Other Ways to Combat Pests While Protecting Bees
There are many other things you can do to get rid of the pests without harming bees. Follow these practices to protect your plants:
- Remove weeds and any plants that are infested with aphids
- Plant parsley, celery, and other plants from the Umbelliferae family – these plants attract predators that feed on pests
- Release predators like butterflies, ladybugs, wasps (if the garden is well away from your home), and syrphid flies.
- H2O – yep, good old water. If you have a bug problem, spray a strong stream of water at the leaves of the plants to wash pests off. You will need to take care though not to damage your plants.
- Do not treat your plants when they are in bloom.
- Handpick aphids off your plants as soon as you see them and drown them in soapy water.
- Plant flowers for each season that are native to your area to support your bees.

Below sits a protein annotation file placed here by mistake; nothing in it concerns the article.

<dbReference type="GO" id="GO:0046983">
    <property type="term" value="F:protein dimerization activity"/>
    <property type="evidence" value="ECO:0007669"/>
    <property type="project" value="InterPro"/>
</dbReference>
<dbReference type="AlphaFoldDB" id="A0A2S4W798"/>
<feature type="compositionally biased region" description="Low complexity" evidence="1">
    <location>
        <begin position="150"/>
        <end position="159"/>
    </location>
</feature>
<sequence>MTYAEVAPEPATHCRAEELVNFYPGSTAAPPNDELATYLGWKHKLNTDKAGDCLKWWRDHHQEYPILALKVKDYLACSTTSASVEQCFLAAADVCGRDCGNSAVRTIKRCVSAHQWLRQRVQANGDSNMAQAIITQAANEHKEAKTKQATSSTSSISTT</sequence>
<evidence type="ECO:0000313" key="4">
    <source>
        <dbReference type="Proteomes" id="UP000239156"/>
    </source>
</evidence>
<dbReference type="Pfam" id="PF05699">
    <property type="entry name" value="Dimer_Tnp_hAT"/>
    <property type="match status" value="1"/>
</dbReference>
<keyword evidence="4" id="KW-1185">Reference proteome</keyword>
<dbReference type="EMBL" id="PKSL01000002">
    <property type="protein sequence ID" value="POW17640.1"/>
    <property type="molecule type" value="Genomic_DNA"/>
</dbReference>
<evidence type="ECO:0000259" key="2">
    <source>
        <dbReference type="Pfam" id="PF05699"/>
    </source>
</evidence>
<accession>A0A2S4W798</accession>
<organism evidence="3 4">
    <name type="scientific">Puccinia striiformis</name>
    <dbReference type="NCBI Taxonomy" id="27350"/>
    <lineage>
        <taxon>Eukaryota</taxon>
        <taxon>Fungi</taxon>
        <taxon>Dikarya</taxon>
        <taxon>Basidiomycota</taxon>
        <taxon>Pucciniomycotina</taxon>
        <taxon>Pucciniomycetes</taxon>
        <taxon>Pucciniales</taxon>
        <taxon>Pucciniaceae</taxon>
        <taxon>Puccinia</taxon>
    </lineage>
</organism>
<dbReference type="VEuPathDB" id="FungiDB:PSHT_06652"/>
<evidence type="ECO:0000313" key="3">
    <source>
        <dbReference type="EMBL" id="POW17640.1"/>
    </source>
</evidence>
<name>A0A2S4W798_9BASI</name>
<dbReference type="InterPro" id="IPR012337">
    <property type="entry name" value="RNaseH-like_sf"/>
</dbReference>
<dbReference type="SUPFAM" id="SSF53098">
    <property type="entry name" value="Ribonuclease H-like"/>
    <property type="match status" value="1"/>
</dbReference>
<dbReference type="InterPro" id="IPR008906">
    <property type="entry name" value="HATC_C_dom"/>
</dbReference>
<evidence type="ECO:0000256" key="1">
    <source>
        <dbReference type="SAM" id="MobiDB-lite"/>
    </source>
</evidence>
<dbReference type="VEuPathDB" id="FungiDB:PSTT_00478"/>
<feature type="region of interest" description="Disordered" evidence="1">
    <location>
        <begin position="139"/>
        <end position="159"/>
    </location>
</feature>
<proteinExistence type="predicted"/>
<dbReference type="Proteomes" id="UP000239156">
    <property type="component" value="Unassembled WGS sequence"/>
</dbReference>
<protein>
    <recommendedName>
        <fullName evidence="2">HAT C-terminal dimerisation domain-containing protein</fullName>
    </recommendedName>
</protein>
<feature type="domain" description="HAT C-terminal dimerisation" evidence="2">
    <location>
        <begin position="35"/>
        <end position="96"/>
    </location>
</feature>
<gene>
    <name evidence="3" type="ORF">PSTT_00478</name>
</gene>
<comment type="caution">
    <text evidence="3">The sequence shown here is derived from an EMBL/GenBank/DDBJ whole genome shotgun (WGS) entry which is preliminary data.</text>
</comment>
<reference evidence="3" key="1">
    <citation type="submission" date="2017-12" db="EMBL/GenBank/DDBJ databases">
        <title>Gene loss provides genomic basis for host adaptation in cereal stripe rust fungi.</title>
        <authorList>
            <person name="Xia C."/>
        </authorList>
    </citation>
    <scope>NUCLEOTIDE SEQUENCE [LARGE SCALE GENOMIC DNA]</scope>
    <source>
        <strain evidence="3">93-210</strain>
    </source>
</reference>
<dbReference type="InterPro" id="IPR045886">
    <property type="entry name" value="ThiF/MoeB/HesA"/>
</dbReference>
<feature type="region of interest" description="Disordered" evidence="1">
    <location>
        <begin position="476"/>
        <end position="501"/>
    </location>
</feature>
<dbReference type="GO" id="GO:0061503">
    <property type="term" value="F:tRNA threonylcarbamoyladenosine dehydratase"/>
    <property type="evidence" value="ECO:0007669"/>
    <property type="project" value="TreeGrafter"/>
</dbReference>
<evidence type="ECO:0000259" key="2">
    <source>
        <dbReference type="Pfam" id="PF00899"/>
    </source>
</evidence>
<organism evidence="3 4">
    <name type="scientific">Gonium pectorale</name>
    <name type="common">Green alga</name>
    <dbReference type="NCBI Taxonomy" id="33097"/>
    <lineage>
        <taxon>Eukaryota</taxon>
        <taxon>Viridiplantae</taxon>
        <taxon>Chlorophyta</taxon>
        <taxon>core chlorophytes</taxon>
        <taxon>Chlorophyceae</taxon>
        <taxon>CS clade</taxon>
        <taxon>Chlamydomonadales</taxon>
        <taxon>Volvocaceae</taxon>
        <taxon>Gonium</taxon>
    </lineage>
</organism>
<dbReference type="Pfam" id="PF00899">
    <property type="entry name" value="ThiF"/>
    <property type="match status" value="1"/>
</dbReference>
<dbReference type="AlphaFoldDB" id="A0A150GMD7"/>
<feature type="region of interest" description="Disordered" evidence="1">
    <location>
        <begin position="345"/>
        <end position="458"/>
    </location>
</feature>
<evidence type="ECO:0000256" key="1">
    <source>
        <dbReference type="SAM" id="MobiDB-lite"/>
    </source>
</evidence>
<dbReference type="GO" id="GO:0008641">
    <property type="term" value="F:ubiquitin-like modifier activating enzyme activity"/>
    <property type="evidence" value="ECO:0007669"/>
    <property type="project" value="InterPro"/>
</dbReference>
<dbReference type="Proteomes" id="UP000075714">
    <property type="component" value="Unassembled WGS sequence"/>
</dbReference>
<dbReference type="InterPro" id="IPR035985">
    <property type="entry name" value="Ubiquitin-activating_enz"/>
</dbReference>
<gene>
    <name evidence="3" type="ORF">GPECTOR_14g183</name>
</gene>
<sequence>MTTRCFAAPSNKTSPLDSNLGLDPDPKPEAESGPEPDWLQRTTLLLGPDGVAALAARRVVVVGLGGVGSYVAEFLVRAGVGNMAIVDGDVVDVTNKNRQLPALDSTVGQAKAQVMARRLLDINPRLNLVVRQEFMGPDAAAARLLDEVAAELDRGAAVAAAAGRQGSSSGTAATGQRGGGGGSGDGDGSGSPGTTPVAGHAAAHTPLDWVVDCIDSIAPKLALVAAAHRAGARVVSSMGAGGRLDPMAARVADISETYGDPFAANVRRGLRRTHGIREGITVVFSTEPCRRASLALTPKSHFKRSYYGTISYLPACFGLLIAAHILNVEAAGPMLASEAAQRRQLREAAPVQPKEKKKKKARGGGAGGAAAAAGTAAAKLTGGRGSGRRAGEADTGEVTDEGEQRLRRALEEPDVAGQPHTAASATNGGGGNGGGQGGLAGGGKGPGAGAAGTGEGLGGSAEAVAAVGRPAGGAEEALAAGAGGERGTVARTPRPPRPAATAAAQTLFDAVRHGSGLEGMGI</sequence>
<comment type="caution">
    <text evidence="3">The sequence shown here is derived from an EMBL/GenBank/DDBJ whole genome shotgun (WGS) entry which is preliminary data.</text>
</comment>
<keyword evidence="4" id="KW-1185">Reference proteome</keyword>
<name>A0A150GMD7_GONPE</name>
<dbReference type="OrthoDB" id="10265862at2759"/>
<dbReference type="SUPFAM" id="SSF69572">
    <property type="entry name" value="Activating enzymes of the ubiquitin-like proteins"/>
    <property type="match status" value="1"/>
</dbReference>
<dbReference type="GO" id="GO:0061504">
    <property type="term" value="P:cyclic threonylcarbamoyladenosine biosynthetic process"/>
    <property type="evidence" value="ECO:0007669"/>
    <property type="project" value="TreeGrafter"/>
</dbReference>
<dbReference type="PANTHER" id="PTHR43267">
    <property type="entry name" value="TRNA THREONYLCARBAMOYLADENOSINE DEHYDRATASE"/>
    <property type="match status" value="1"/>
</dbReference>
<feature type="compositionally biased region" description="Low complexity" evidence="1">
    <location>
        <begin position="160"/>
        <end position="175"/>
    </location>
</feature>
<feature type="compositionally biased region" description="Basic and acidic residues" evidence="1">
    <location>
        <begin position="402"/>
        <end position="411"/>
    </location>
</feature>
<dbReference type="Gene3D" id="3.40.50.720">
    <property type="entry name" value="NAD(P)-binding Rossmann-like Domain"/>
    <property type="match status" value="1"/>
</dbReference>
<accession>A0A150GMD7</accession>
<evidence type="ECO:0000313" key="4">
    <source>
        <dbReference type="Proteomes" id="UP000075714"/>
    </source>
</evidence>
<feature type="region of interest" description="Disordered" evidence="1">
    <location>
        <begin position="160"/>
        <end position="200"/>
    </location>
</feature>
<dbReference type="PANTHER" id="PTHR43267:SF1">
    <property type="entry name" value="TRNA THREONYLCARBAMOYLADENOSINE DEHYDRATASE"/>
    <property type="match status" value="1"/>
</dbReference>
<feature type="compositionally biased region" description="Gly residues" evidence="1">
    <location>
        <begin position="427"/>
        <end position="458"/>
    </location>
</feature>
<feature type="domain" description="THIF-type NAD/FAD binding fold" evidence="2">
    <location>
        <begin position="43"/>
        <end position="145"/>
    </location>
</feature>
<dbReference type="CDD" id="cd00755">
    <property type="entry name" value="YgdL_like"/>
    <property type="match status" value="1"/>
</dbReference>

- Create a bee-friendly garden with a safe space where bees can set up home and turn your beautiful flowers into delicious honey.
- Plant bright, colorful flowers like daisies, roses, and dandelions.
- Use floating row covers.
- Treat your plants with any of the safe methods at night when bees are not foraging.
- Always read the label when buying insecticide.
- Scatter bird and butterfly seeds to attract the right kind of wildlife.
- Use crop rotation or grow different plants close together to confuse and repel pests.
- Do not use adjuvant or fungicide when plants are in bloom.
- Do not spray anywhere near a beehive.
- Speak to your neighbors about what plants grow well and do not attract pests and discuss pest control – especially if you have a beehive.
- Buy bug traps.
Chemical Ways to Rid Your Yard of Pests Without Killing Bees
The most important thing to do if you choose the chemical route is to read the information on the bottle or bag. Most bottles will clearly state ‘Safe for Bees’ if the product is safe for bees. If you do not see this, it is probably harmful to bees.
Something else to remember is that not all organic pesticides are bee friendly. Some can be toxic to bees. Read the ingredients and compare them to the lists below.